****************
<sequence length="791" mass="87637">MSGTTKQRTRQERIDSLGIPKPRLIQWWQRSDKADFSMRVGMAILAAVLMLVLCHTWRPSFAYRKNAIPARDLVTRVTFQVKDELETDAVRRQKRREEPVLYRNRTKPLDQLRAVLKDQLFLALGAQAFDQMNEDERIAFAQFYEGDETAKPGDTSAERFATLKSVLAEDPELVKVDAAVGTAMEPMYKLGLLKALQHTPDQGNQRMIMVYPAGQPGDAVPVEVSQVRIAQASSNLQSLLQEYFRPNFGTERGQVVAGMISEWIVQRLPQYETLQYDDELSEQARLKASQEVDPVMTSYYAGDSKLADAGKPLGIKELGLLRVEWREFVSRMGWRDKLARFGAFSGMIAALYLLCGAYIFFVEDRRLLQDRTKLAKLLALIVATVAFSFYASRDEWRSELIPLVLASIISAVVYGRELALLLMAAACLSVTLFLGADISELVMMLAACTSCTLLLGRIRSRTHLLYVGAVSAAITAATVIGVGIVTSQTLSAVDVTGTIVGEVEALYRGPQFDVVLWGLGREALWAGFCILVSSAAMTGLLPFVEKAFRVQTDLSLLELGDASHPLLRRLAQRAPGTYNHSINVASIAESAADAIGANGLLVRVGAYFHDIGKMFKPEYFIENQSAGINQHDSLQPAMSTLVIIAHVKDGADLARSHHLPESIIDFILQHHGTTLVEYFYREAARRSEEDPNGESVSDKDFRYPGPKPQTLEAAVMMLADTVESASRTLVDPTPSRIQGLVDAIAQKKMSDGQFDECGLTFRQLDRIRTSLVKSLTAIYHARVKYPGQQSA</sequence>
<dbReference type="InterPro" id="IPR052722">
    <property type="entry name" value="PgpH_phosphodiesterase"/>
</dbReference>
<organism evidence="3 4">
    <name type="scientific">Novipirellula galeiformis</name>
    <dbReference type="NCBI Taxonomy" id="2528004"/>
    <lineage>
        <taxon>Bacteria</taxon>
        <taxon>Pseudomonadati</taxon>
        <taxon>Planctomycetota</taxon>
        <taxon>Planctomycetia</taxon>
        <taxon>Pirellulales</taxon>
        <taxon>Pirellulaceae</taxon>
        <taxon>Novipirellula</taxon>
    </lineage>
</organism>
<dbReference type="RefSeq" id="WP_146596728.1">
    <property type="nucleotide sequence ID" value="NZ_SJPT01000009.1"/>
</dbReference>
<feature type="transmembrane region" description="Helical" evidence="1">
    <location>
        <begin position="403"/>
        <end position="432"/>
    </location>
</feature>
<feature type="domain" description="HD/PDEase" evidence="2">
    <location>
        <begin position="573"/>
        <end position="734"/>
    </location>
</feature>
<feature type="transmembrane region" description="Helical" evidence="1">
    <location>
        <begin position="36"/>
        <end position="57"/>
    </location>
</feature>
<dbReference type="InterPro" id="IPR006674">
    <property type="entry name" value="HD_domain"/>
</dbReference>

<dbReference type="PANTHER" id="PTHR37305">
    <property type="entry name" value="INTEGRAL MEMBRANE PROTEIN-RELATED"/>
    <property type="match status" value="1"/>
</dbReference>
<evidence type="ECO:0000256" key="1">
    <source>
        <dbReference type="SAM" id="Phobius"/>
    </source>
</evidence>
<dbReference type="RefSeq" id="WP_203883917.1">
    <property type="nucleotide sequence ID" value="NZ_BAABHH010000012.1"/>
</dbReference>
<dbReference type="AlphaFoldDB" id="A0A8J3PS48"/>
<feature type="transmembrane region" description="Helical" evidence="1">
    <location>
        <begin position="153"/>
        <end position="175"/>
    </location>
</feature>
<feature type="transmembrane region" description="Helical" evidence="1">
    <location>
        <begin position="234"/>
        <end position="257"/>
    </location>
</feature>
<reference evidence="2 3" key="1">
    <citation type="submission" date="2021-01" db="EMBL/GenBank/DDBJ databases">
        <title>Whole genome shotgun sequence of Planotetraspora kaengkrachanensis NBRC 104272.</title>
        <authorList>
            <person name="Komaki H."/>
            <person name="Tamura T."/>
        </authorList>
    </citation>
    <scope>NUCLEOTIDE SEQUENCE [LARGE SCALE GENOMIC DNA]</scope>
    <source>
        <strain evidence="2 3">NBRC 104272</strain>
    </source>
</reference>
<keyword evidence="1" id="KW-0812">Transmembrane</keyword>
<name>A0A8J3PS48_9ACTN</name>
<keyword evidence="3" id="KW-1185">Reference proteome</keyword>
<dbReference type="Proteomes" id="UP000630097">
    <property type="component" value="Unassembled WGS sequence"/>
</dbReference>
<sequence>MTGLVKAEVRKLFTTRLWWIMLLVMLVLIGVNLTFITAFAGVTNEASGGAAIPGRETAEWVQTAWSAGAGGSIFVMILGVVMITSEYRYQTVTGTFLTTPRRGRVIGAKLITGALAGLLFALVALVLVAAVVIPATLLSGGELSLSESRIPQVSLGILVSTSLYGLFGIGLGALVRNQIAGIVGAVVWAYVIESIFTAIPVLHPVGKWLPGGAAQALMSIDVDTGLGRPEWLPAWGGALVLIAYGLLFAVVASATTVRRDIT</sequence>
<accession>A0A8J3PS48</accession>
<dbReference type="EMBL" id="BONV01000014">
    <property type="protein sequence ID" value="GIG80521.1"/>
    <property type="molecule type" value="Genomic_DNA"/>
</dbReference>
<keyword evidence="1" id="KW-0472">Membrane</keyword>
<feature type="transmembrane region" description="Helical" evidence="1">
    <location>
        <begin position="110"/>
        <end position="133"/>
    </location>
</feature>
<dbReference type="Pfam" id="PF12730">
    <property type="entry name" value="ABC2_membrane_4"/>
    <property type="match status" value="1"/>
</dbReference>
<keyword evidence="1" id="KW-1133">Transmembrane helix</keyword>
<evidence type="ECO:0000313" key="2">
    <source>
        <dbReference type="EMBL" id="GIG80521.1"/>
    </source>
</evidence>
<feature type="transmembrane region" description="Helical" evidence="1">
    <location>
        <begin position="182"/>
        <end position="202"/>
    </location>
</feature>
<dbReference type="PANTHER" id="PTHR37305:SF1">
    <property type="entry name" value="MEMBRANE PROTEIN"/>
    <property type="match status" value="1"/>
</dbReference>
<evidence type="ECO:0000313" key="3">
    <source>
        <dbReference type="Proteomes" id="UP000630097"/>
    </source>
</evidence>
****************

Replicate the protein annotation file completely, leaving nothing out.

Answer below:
<sequence length="791" mass="87637">MSGTTKQRTRQERIDSLGIPKPRLIQWWQRSDKADFSMRVGMAILAAVLMLVLCHTWRPSFAYRKNAIPARDLVTRVTFQVKDELETDAVRRQKRREEPVLYRNRTKPLDQLRAVLKDQLFLALGAQAFDQMNEDERIAFAQFYEGDETAKPGDTSAERFATLKSVLAEDPELVKVDAAVGTAMEPMYKLGLLKALQHTPDQGNQRMIMVYPAGQPGDAVPVEVSQVRIAQASSNLQSLLQEYFRPNFGTERGQVVAGMISEWIVQRLPQYETLQYDDELSEQARLKASQEVDPVMTSYYAGDSKLADAGKPLGIKELGLLRVEWREFVSRMGWRDKLARFGAFSGMIAALYLLCGAYIFFVEDRRLLQDRTKLAKLLALIVATVAFSFYASRDEWRSELIPLVLASIISAVVYGRELALLLMAAACLSVTLFLGADISELVMMLAACTSCTLLLGRIRSRTHLLYVGAVSAAITAATVIGVGIVTSQTLSAVDVTGTIVGEVEALYRGPQFDVVLWGLGREALWAGFCILVSSAAMTGLLPFVEKAFRVQTDLSLLELGDASHPLLRRLAQRAPGTYNHSINVASIAESAADAIGANGLLVRVGAYFHDIGKMFKPEYFIENQSAGINQHDSLQPAMSTLVIIAHVKDGADLARSHHLPESIIDFILQHHGTTLVEYFYREAARRSEEDPNGESVSDKDFRYPGPKPQTLEAAVMMLADTVESASRTLVDPTPSRIQGLVDAIAQKKMSDGQFDECGLTFRQLDRIRTSLVKSLTAIYHARVKYPGQQSA</sequence>
<dbReference type="InterPro" id="IPR052722">
    <property type="entry name" value="PgpH_phosphodiesterase"/>
</dbReference>
<organism evidence="3 4">
    <name type="scientific">Novipirellula galeiformis</name>
    <dbReference type="NCBI Taxonomy" id="2528004"/>
    <lineage>
        <taxon>Bacteria</taxon>
        <taxon>Pseudomonadati</taxon>
        <taxon>Planctomycetota</taxon>
        <taxon>Planctomycetia</taxon>
        <taxon>Pirellulales</taxon>
        <taxon>Pirellulaceae</taxon>
        <taxon>Novipirellula</taxon>
    </lineage>
</organism>
<dbReference type="RefSeq" id="WP_146596728.1">
    <property type="nucleotide sequence ID" value="NZ_SJPT01000009.1"/>
</dbReference>
<feature type="transmembrane region" description="Helical" evidence="1">
    <location>
        <begin position="403"/>
        <end position="432"/>
    </location>
</feature>
<feature type="domain" description="HD/PDEase" evidence="2">
    <location>
        <begin position="573"/>
        <end position="734"/>
    </location>
</feature>
<feature type="transmembrane region" description="Helical" evidence="1">
    <location>
        <begin position="36"/>
        <end position="57"/>
    </location>
</feature>
<dbReference type="InterPro" id="IPR006674">
    <property type="entry name" value="HD_domain"/>
</dbReference>

<dbReference type="PANTHER" id="PTHR37305">
    <property type="entry name" value="INTEGRAL MEMBRANE PROTEIN-RELATED"/>
    <property type="match status" value="1"/>
</dbReference>
<evidence type="ECO:0000256" key="1">
    <source>
        <dbReference type="SAM" id="Phobius"/>
    </source>
</evidence>
<dbReference type="RefSeq" id="WP_203883917.1">
    <property type="nucleotide sequence ID" value="NZ_BAABHH010000012.1"/>
</dbReference>
<dbReference type="AlphaFoldDB" id="A0A8J3PS48"/>
<feature type="transmembrane region" description="Helical" evidence="1">
    <location>
        <begin position="153"/>
        <end position="175"/>
    </location>
</feature>
<feature type="transmembrane region" description="Helical" evidence="1">
    <location>
        <begin position="234"/>
        <end position="257"/>
    </location>
</feature>
<reference evidence="2 3" key="1">
    <citation type="submission" date="2021-01" db="EMBL/GenBank/DDBJ databases">
        <title>Whole genome shotgun sequence of Planotetraspora kaengkrachanensis NBRC 104272.</title>
        <authorList>
            <person name="Komaki H."/>
            <person name="Tamura T."/>
        </authorList>
    </citation>
    <scope>NUCLEOTIDE SEQUENCE [LARGE SCALE GENOMIC DNA]</scope>
    <source>
        <strain evidence="2 3">NBRC 104272</strain>
    </source>
</reference>
<keyword evidence="1" id="KW-0812">Transmembrane</keyword>
<name>A0A8J3PS48_9ACTN</name>
<keyword evidence="3" id="KW-1185">Reference proteome</keyword>
<dbReference type="Proteomes" id="UP000630097">
    <property type="component" value="Unassembled WGS sequence"/>
</dbReference>
<sequence>MTGLVKAEVRKLFTTRLWWIMLLVMLVLIGVNLTFITAFAGVTNEASGGAAIPGRETAEWVQTAWSAGAGGSIFVMILGVVMITSEYRYQTVTGTFLTTPRRGRVIGAKLITGALAGLLFALVALVLVAAVVIPATLLSGGELSLSESRIPQVSLGILVSTSLYGLFGIGLGALVRNQIAGIVGAVVWAYVIESIFTAIPVLHPVGKWLPGGAAQALMSIDVDTGLGRPEWLPAWGGALVLIAYGLLFAVVASATTVRRDIT</sequence>
<accession>A0A8J3PS48</accession>
<dbReference type="EMBL" id="BONV01000014">
    <property type="protein sequence ID" value="GIG80521.1"/>
    <property type="molecule type" value="Genomic_DNA"/>
</dbReference>
<keyword evidence="1" id="KW-0472">Membrane</keyword>
<feature type="transmembrane region" description="Helical" evidence="1">
    <location>
        <begin position="110"/>
        <end position="133"/>
    </location>
</feature>
<dbReference type="Pfam" id="PF12730">
    <property type="entry name" value="ABC2_membrane_4"/>
    <property type="match status" value="1"/>
</dbReference>
<keyword evidence="1" id="KW-1133">Transmembrane helix</keyword>
<evidence type="ECO:0000313" key="2">
    <source>
        <dbReference type="EMBL" id="GIG80521.1"/>
    </source>
</evidence>
<feature type="transmembrane region" description="Helical" evidence="1">
    <location>
        <begin position="182"/>
        <end position="202"/>
    </location>
</feature>
<dbReference type="PANTHER" id="PTHR37305:SF1">
    <property type="entry name" value="MEMBRANE PROTEIN"/>
    <property type="match status" value="1"/>
</dbReference>
<evidence type="ECO:0000313" key="3">
    <source>
        <dbReference type="Proteomes" id="UP000630097"/>
    </source>
</evidence>